industrial sector, government-industry partnerships for the development and implementation of a long-term strategy are essential (NRC, 1994).

Efforts have been under way within the federal government to address the concerns of these two NRC reports that discuss the competitiveness of the nation's aeronautics research and development (R&D) enterprise. In 1995 the National Science and Technology Council (NSTC) released a report that acknowledged the need for action to ensure that the United States maintains a strong and competitive aeronautics industry. Three goals were identified that could be accomplished through a government, industry, and university partnership in aeronautics research and technology development (NSTC, 1995):

  • maintain the superiority of U.S. aircraft and engines1

  • improve the safety, efficiency, and cost effectiveness of the global air transportation system

  • ensure the long-term environmental compatibility of the aviation system

Within the National Aeronautics and Space Administration (NASA), which is chartered by the National Aeronautics and Space Act of 1958 in part to "preserve the role of the United States as a leader in aeronautical science and technology and the application thereof," the Office of Aeronautics has developed a strategic plan for 1995 to 2000 (NASA, 1995) that follows many of the programmatic recommendations in Aeronautical Technologies for the Twenty-First Century (NRC, 1992) and supports the goals outlined by the NSTC. This plan even includes an attempt to characterize aviation in 2020 and lists several types of aerospace systems and technologies that will likely be in use. However, this is only a preliminary vision based on the judgment of NASA aeronautical experts and the extrapolition of current trends in aviation and aeronautics.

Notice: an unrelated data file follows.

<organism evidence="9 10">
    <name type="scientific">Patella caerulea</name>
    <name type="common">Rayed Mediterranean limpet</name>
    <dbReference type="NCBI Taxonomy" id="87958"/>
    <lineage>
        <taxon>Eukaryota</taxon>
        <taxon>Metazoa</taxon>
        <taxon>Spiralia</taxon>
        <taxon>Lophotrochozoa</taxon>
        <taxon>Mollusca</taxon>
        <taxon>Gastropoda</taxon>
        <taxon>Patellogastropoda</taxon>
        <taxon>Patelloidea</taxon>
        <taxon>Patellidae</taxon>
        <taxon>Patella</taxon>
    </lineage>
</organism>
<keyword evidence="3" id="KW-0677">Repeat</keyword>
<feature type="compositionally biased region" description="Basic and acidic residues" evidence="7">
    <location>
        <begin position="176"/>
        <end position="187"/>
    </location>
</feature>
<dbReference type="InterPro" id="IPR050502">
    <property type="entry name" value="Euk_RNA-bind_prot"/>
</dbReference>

Recognizing that a long-term strategic plan for aeronautics requires a broad-based national perspective that includes the needs of users and consumers, the NASA Office of Aeronautics asked the NRC to conduct a workshop that would bring together experts from industry, government, and academia to analyze a number of possible scenarios for aeronautics 15 to 25 years hence. A steering committee was formed under the auspices of the ASEB to plan, organize, and conduct the workshop and report on its conclusions. However, the pre-workshop assignment to develop future


For the purposes of this study, the steering committee rephrased this goal as "maintain the superiority of U.S. aeronautics products and services." The steering committee believes that this appropriately broadens the goal to include subsystems of aircraft and engines, manufacturing processes related to the production of aircraft and engines, and research and engineering services related to aeronautics.

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